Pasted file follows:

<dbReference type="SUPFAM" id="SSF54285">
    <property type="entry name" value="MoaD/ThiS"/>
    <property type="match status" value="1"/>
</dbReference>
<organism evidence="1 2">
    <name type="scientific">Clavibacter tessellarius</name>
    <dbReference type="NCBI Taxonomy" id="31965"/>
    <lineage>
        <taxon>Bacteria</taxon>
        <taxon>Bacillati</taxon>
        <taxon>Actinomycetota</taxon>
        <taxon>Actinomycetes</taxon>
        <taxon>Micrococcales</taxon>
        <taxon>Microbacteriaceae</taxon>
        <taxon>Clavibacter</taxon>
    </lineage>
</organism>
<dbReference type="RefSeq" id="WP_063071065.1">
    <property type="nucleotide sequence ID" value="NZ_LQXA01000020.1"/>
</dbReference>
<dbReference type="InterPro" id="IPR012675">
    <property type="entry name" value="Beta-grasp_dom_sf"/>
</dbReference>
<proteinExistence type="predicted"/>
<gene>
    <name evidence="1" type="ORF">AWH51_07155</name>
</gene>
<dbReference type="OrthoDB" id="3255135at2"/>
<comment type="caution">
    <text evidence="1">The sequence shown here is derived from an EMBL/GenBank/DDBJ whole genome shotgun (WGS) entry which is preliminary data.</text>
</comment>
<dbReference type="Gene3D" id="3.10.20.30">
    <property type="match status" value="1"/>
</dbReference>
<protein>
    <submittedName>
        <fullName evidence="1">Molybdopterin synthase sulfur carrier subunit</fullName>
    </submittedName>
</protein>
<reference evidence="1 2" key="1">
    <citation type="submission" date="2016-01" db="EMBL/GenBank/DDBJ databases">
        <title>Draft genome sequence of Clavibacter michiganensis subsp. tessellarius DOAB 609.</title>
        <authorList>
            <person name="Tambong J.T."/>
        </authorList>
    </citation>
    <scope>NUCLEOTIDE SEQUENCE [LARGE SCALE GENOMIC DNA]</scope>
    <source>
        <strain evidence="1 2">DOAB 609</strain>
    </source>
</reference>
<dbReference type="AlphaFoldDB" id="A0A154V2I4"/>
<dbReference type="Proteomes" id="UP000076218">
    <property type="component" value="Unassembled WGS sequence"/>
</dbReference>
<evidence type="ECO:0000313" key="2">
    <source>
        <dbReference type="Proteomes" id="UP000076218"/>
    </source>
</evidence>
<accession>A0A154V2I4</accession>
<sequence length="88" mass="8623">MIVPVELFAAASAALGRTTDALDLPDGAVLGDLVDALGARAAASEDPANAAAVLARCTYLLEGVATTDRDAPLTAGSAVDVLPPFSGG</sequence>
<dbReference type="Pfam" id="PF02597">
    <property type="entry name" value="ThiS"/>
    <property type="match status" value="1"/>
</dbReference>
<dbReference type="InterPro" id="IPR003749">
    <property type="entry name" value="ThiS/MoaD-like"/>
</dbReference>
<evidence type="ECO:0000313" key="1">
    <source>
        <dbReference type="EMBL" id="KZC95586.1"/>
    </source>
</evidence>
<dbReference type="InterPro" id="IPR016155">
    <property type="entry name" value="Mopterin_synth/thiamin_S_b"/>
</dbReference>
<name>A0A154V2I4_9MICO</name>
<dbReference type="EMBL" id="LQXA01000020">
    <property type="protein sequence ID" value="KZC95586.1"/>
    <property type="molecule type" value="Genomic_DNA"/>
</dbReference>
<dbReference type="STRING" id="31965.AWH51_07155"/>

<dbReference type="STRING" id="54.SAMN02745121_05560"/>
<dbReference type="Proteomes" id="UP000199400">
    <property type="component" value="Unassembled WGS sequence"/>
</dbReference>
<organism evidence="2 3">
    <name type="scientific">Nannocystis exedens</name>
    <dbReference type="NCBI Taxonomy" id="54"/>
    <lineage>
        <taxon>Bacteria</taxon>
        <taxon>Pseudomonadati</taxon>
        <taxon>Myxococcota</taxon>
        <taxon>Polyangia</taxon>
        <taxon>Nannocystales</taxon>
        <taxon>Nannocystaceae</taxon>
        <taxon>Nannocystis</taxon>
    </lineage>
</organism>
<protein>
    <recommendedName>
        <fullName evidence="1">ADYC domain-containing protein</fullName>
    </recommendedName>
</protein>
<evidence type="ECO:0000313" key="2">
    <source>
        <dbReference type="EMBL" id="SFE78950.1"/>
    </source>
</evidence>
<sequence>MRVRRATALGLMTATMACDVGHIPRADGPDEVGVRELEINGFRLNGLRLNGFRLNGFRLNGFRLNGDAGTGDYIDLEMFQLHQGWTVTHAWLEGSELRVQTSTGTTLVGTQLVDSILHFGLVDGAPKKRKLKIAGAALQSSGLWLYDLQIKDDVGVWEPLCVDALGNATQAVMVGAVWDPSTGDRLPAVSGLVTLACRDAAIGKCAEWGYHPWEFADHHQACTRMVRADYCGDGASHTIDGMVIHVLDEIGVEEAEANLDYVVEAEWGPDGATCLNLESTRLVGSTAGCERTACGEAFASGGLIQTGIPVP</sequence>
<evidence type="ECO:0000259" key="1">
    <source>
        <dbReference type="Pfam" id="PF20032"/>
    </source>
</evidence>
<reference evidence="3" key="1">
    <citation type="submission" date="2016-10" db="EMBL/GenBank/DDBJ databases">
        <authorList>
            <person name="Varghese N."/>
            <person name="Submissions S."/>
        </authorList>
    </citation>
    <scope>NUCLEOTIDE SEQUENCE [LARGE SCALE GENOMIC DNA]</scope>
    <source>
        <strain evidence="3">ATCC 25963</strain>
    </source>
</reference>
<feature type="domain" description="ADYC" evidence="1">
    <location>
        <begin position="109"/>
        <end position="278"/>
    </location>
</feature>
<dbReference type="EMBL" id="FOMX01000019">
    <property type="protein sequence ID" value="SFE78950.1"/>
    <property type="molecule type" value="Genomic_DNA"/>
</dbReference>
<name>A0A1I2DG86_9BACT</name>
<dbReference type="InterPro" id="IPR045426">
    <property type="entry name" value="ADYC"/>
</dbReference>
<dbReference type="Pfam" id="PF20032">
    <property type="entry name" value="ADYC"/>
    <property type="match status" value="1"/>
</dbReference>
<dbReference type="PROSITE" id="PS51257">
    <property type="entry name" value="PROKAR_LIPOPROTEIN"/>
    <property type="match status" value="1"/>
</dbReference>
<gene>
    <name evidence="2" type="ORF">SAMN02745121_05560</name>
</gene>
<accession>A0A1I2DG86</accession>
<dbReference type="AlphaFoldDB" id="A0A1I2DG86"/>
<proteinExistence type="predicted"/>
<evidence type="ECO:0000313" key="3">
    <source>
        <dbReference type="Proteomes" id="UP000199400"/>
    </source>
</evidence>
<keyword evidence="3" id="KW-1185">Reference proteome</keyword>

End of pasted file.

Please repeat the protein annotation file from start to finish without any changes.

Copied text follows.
<dbReference type="SUPFAM" id="SSF54285">
    <property type="entry name" value="MoaD/ThiS"/>
    <property type="match status" value="1"/>
</dbReference>
<organism evidence="1 2">
    <name type="scientific">Clavibacter tessellarius</name>
    <dbReference type="NCBI Taxonomy" id="31965"/>
    <lineage>
        <taxon>Bacteria</taxon>
        <taxon>Bacillati</taxon>
        <taxon>Actinomycetota</taxon>
        <taxon>Actinomycetes</taxon>
        <taxon>Micrococcales</taxon>
        <taxon>Microbacteriaceae</taxon>
        <taxon>Clavibacter</taxon>
    </lineage>
</organism>
<dbReference type="RefSeq" id="WP_063071065.1">
    <property type="nucleotide sequence ID" value="NZ_LQXA01000020.1"/>
</dbReference>
<dbReference type="InterPro" id="IPR012675">
    <property type="entry name" value="Beta-grasp_dom_sf"/>
</dbReference>
<proteinExistence type="predicted"/>
<gene>
    <name evidence="1" type="ORF">AWH51_07155</name>
</gene>
<dbReference type="OrthoDB" id="3255135at2"/>
<comment type="caution">
    <text evidence="1">The sequence shown here is derived from an EMBL/GenBank/DDBJ whole genome shotgun (WGS) entry which is preliminary data.</text>
</comment>
<dbReference type="Gene3D" id="3.10.20.30">
    <property type="match status" value="1"/>
</dbReference>
<protein>
    <submittedName>
        <fullName evidence="1">Molybdopterin synthase sulfur carrier subunit</fullName>
    </submittedName>
</protein>
<reference evidence="1 2" key="1">
    <citation type="submission" date="2016-01" db="EMBL/GenBank/DDBJ databases">
        <title>Draft genome sequence of Clavibacter michiganensis subsp. tessellarius DOAB 609.</title>
        <authorList>
            <person name="Tambong J.T."/>
        </authorList>
    </citation>
    <scope>NUCLEOTIDE SEQUENCE [LARGE SCALE GENOMIC DNA]</scope>
    <source>
        <strain evidence="1 2">DOAB 609</strain>
    </source>
</reference>
<dbReference type="AlphaFoldDB" id="A0A154V2I4"/>
<dbReference type="Proteomes" id="UP000076218">
    <property type="component" value="Unassembled WGS sequence"/>
</dbReference>
<evidence type="ECO:0000313" key="2">
    <source>
        <dbReference type="Proteomes" id="UP000076218"/>
    </source>
</evidence>
<accession>A0A154V2I4</accession>
<sequence length="88" mass="8623">MIVPVELFAAASAALGRTTDALDLPDGAVLGDLVDALGARAAASEDPANAAAVLARCTYLLEGVATTDRDAPLTAGSAVDVLPPFSGG</sequence>
<dbReference type="Pfam" id="PF02597">
    <property type="entry name" value="ThiS"/>
    <property type="match status" value="1"/>
</dbReference>
<dbReference type="InterPro" id="IPR003749">
    <property type="entry name" value="ThiS/MoaD-like"/>
</dbReference>
<evidence type="ECO:0000313" key="1">
    <source>
        <dbReference type="EMBL" id="KZC95586.1"/>
    </source>
</evidence>
<dbReference type="InterPro" id="IPR016155">
    <property type="entry name" value="Mopterin_synth/thiamin_S_b"/>
</dbReference>
<name>A0A154V2I4_9MICO</name>
<dbReference type="EMBL" id="LQXA01000020">
    <property type="protein sequence ID" value="KZC95586.1"/>
    <property type="molecule type" value="Genomic_DNA"/>
</dbReference>
<dbReference type="STRING" id="31965.AWH51_07155"/>

<dbReference type="STRING" id="54.SAMN02745121_05560"/>
<dbReference type="Proteomes" id="UP000199400">
    <property type="component" value="Unassembled WGS sequence"/>
</dbReference>
<organism evidence="2 3">
    <name type="scientific">Nannocystis exedens</name>
    <dbReference type="NCBI Taxonomy" id="54"/>
    <lineage>
        <taxon>Bacteria</taxon>
        <taxon>Pseudomonadati</taxon>
        <taxon>Myxococcota</taxon>
        <taxon>Polyangia</taxon>
        <taxon>Nannocystales</taxon>
        <taxon>Nannocystaceae</taxon>
        <taxon>Nannocystis</taxon>
    </lineage>
</organism>
<protein>
    <recommendedName>
        <fullName evidence="1">ADYC domain-containing protein</fullName>
    </recommendedName>
</protein>
<evidence type="ECO:0000313" key="2">
    <source>
        <dbReference type="EMBL" id="SFE78950.1"/>
    </source>
</evidence>
<sequence>MRVRRATALGLMTATMACDVGHIPRADGPDEVGVRELEINGFRLNGLRLNGFRLNGFRLNGFRLNGDAGTGDYIDLEMFQLHQGWTVTHAWLEGSELRVQTSTGTTLVGTQLVDSILHFGLVDGAPKKRKLKIAGAALQSSGLWLYDLQIKDDVGVWEPLCVDALGNATQAVMVGAVWDPSTGDRLPAVSGLVTLACRDAAIGKCAEWGYHPWEFADHHQACTRMVRADYCGDGASHTIDGMVIHVLDEIGVEEAEANLDYVVEAEWGPDGATCLNLESTRLVGSTAGCERTACGEAFASGGLIQTGIPVP</sequence>
<evidence type="ECO:0000259" key="1">
    <source>
        <dbReference type="Pfam" id="PF20032"/>
    </source>
</evidence>
<reference evidence="3" key="1">
    <citation type="submission" date="2016-10" db="EMBL/GenBank/DDBJ databases">
        <authorList>
            <person name="Varghese N."/>
            <person name="Submissions S."/>
        </authorList>
    </citation>
    <scope>NUCLEOTIDE SEQUENCE [LARGE SCALE GENOMIC DNA]</scope>
    <source>
        <strain evidence="3">ATCC 25963</strain>
    </source>
</reference>
<feature type="domain" description="ADYC" evidence="1">
    <location>
        <begin position="109"/>
        <end position="278"/>
    </location>
</feature>
<dbReference type="EMBL" id="FOMX01000019">
    <property type="protein sequence ID" value="SFE78950.1"/>
    <property type="molecule type" value="Genomic_DNA"/>
</dbReference>
<name>A0A1I2DG86_9BACT</name>
<dbReference type="InterPro" id="IPR045426">
    <property type="entry name" value="ADYC"/>
</dbReference>
<dbReference type="Pfam" id="PF20032">
    <property type="entry name" value="ADYC"/>
    <property type="match status" value="1"/>
</dbReference>
<dbReference type="PROSITE" id="PS51257">
    <property type="entry name" value="PROKAR_LIPOPROTEIN"/>
    <property type="match status" value="1"/>
</dbReference>
<gene>
    <name evidence="2" type="ORF">SAMN02745121_05560</name>
</gene>
<accession>A0A1I2DG86</accession>
<dbReference type="AlphaFoldDB" id="A0A1I2DG86"/>
<proteinExistence type="predicted"/>
<evidence type="ECO:0000313" key="3">
    <source>
        <dbReference type="Proteomes" id="UP000199400"/>
    </source>
</evidence>
<keyword evidence="3" id="KW-1185">Reference proteome</keyword>